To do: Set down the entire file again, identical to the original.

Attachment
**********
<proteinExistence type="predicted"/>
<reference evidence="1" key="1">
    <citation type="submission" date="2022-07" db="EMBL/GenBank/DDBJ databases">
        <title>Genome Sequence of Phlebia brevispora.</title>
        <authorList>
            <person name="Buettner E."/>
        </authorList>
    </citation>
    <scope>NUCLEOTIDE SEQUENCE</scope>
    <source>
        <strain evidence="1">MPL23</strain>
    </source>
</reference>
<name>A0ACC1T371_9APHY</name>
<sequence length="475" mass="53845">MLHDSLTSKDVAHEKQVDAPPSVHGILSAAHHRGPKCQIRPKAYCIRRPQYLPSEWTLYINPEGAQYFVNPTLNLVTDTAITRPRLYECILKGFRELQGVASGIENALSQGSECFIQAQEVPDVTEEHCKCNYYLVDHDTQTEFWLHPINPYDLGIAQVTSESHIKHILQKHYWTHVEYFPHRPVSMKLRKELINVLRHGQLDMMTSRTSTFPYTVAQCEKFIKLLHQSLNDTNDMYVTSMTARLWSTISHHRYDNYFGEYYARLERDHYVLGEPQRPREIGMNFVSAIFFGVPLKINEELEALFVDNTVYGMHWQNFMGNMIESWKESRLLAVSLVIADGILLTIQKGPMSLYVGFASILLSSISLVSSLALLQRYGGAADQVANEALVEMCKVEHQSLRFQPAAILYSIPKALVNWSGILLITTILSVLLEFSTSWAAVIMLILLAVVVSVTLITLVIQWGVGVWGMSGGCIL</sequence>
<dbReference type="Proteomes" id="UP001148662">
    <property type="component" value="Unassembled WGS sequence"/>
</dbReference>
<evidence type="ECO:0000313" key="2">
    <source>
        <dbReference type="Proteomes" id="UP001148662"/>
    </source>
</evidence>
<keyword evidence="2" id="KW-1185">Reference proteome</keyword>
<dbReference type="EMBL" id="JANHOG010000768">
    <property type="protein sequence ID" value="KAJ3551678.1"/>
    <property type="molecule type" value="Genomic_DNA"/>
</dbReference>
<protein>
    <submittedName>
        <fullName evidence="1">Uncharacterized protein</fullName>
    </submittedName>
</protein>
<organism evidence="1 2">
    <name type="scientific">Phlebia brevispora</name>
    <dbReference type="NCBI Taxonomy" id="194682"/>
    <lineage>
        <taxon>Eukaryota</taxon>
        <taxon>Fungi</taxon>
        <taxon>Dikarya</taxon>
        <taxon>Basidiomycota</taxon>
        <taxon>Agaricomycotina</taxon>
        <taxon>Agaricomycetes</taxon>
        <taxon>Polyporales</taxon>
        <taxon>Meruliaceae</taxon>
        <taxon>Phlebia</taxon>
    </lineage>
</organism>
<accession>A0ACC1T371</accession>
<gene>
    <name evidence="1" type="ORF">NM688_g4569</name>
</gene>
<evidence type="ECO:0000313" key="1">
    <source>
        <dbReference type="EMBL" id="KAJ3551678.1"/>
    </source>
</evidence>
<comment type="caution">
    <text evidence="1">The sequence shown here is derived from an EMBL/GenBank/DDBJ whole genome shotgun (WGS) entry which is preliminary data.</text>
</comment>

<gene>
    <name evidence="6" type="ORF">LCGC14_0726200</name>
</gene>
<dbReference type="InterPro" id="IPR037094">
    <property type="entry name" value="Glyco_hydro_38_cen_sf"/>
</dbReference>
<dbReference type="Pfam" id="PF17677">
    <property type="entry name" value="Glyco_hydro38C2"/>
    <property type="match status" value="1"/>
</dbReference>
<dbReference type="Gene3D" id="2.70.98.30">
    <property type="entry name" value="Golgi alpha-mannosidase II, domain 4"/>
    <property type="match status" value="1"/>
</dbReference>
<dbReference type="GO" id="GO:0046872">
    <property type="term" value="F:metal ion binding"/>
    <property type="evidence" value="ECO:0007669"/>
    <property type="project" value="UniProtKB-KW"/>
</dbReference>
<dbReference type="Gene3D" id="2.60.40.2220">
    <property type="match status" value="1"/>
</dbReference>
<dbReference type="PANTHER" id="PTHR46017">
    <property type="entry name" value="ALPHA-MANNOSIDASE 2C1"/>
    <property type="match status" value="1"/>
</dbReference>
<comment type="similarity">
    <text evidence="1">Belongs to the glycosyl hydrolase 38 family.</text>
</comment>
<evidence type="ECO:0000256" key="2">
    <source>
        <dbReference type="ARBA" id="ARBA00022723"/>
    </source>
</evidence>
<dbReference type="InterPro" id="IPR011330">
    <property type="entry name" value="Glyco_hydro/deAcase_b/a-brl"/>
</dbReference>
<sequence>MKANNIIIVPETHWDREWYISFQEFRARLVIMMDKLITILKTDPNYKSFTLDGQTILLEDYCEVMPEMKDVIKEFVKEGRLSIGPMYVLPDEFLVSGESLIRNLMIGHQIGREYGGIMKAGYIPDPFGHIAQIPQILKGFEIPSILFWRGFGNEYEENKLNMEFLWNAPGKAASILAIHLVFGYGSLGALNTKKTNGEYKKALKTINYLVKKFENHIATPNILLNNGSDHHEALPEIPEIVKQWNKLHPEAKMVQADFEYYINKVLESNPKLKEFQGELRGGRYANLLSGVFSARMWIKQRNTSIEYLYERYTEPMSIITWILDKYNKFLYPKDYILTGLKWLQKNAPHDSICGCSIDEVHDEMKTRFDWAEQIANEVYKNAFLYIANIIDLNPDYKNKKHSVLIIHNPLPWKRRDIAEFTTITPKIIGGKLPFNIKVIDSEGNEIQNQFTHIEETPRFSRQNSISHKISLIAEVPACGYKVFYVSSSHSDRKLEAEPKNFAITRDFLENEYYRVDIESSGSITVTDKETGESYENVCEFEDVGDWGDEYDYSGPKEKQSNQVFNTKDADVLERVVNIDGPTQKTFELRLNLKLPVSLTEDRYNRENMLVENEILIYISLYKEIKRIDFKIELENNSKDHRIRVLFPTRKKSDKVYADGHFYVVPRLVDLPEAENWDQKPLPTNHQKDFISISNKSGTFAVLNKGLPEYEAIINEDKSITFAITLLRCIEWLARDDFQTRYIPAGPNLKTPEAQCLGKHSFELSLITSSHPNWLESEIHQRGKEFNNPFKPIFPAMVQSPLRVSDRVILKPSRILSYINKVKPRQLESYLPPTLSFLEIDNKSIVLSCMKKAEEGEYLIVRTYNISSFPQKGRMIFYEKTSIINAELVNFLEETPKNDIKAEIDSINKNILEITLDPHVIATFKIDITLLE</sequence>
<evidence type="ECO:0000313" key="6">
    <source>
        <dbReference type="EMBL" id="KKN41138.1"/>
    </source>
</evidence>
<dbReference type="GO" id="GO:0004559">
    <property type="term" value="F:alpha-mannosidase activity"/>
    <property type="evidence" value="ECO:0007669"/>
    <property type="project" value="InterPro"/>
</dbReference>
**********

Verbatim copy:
<proteinExistence type="predicted"/>
<reference evidence="1" key="1">
    <citation type="submission" date="2022-07" db="EMBL/GenBank/DDBJ databases">
        <title>Genome Sequence of Phlebia brevispora.</title>
        <authorList>
            <person name="Buettner E."/>
        </authorList>
    </citation>
    <scope>NUCLEOTIDE SEQUENCE</scope>
    <source>
        <strain evidence="1">MPL23</strain>
    </source>
</reference>
<name>A0ACC1T371_9APHY</name>
<sequence length="475" mass="53845">MLHDSLTSKDVAHEKQVDAPPSVHGILSAAHHRGPKCQIRPKAYCIRRPQYLPSEWTLYINPEGAQYFVNPTLNLVTDTAITRPRLYECILKGFRELQGVASGIENALSQGSECFIQAQEVPDVTEEHCKCNYYLVDHDTQTEFWLHPINPYDLGIAQVTSESHIKHILQKHYWTHVEYFPHRPVSMKLRKELINVLRHGQLDMMTSRTSTFPYTVAQCEKFIKLLHQSLNDTNDMYVTSMTARLWSTISHHRYDNYFGEYYARLERDHYVLGEPQRPREIGMNFVSAIFFGVPLKINEELEALFVDNTVYGMHWQNFMGNMIESWKESRLLAVSLVIADGILLTIQKGPMSLYVGFASILLSSISLVSSLALLQRYGGAADQVANEALVEMCKVEHQSLRFQPAAILYSIPKALVNWSGILLITTILSVLLEFSTSWAAVIMLILLAVVVSVTLITLVIQWGVGVWGMSGGCIL</sequence>
<dbReference type="Proteomes" id="UP001148662">
    <property type="component" value="Unassembled WGS sequence"/>
</dbReference>
<evidence type="ECO:0000313" key="2">
    <source>
        <dbReference type="Proteomes" id="UP001148662"/>
    </source>
</evidence>
<keyword evidence="2" id="KW-1185">Reference proteome</keyword>
<dbReference type="EMBL" id="JANHOG010000768">
    <property type="protein sequence ID" value="KAJ3551678.1"/>
    <property type="molecule type" value="Genomic_DNA"/>
</dbReference>
<protein>
    <submittedName>
        <fullName evidence="1">Uncharacterized protein</fullName>
    </submittedName>
</protein>
<organism evidence="1 2">
    <name type="scientific">Phlebia brevispora</name>
    <dbReference type="NCBI Taxonomy" id="194682"/>
    <lineage>
        <taxon>Eukaryota</taxon>
        <taxon>Fungi</taxon>
        <taxon>Dikarya</taxon>
        <taxon>Basidiomycota</taxon>
        <taxon>Agaricomycotina</taxon>
        <taxon>Agaricomycetes</taxon>
        <taxon>Polyporales</taxon>
        <taxon>Meruliaceae</taxon>
        <taxon>Phlebia</taxon>
    </lineage>
</organism>
<accession>A0ACC1T371</accession>
<gene>
    <name evidence="1" type="ORF">NM688_g4569</name>
</gene>
<evidence type="ECO:0000313" key="1">
    <source>
        <dbReference type="EMBL" id="KAJ3551678.1"/>
    </source>
</evidence>
<comment type="caution">
    <text evidence="1">The sequence shown here is derived from an EMBL/GenBank/DDBJ whole genome shotgun (WGS) entry which is preliminary data.</text>
</comment>

<gene>
    <name evidence="6" type="ORF">LCGC14_0726200</name>
</gene>
<dbReference type="InterPro" id="IPR037094">
    <property type="entry name" value="Glyco_hydro_38_cen_sf"/>
</dbReference>
<dbReference type="Pfam" id="PF17677">
    <property type="entry name" value="Glyco_hydro38C2"/>
    <property type="match status" value="1"/>
</dbReference>
<dbReference type="Gene3D" id="2.70.98.30">
    <property type="entry name" value="Golgi alpha-mannosidase II, domain 4"/>
    <property type="match status" value="1"/>
</dbReference>
<dbReference type="GO" id="GO:0046872">
    <property type="term" value="F:metal ion binding"/>
    <property type="evidence" value="ECO:0007669"/>
    <property type="project" value="UniProtKB-KW"/>
</dbReference>
<dbReference type="Gene3D" id="2.60.40.2220">
    <property type="match status" value="1"/>
</dbReference>
<dbReference type="PANTHER" id="PTHR46017">
    <property type="entry name" value="ALPHA-MANNOSIDASE 2C1"/>
    <property type="match status" value="1"/>
</dbReference>
<comment type="similarity">
    <text evidence="1">Belongs to the glycosyl hydrolase 38 family.</text>
</comment>
<evidence type="ECO:0000256" key="2">
    <source>
        <dbReference type="ARBA" id="ARBA00022723"/>
    </source>
</evidence>
<dbReference type="InterPro" id="IPR011330">
    <property type="entry name" value="Glyco_hydro/deAcase_b/a-brl"/>
</dbReference>
<sequence>MKANNIIIVPETHWDREWYISFQEFRARLVIMMDKLITILKTDPNYKSFTLDGQTILLEDYCEVMPEMKDVIKEFVKEGRLSIGPMYVLPDEFLVSGESLIRNLMIGHQIGREYGGIMKAGYIPDPFGHIAQIPQILKGFEIPSILFWRGFGNEYEENKLNMEFLWNAPGKAASILAIHLVFGYGSLGALNTKKTNGEYKKALKTINYLVKKFENHIATPNILLNNGSDHHEALPEIPEIVKQWNKLHPEAKMVQADFEYYINKVLESNPKLKEFQGELRGGRYANLLSGVFSARMWIKQRNTSIEYLYERYTEPMSIITWILDKYNKFLYPKDYILTGLKWLQKNAPHDSICGCSIDEVHDEMKTRFDWAEQIANEVYKNAFLYIANIIDLNPDYKNKKHSVLIIHNPLPWKRRDIAEFTTITPKIIGGKLPFNIKVIDSEGNEIQNQFTHIEETPRFSRQNSISHKISLIAEVPACGYKVFYVSSSHSDRKLEAEPKNFAITRDFLENEYYRVDIESSGSITVTDKETGESYENVCEFEDVGDWGDEYDYSGPKEKQSNQVFNTKDADVLERVVNIDGPTQKTFELRLNLKLPVSLTEDRYNRENMLVENEILIYISLYKEIKRIDFKIELENNSKDHRIRVLFPTRKKSDKVYADGHFYVVPRLVDLPEAENWDQKPLPTNHQKDFISISNKSGTFAVLNKGLPEYEAIINEDKSITFAITLLRCIEWLARDDFQTRYIPAGPNLKTPEAQCLGKHSFELSLITSSHPNWLESEIHQRGKEFNNPFKPIFPAMVQSPLRVSDRVILKPSRILSYINKVKPRQLESYLPPTLSFLEIDNKSIVLSCMKKAEEGEYLIVRTYNISSFPQKGRMIFYEKTSIINAELVNFLEETPKNDIKAEIDSINKNILEITLDPHVIATFKIDITLLE</sequence>
<evidence type="ECO:0000313" key="6">
    <source>
        <dbReference type="EMBL" id="KKN41138.1"/>
    </source>
</evidence>
<dbReference type="GO" id="GO:0004559">
    <property type="term" value="F:alpha-mannosidase activity"/>
    <property type="evidence" value="ECO:0007669"/>
    <property type="project" value="InterPro"/>
</dbReference>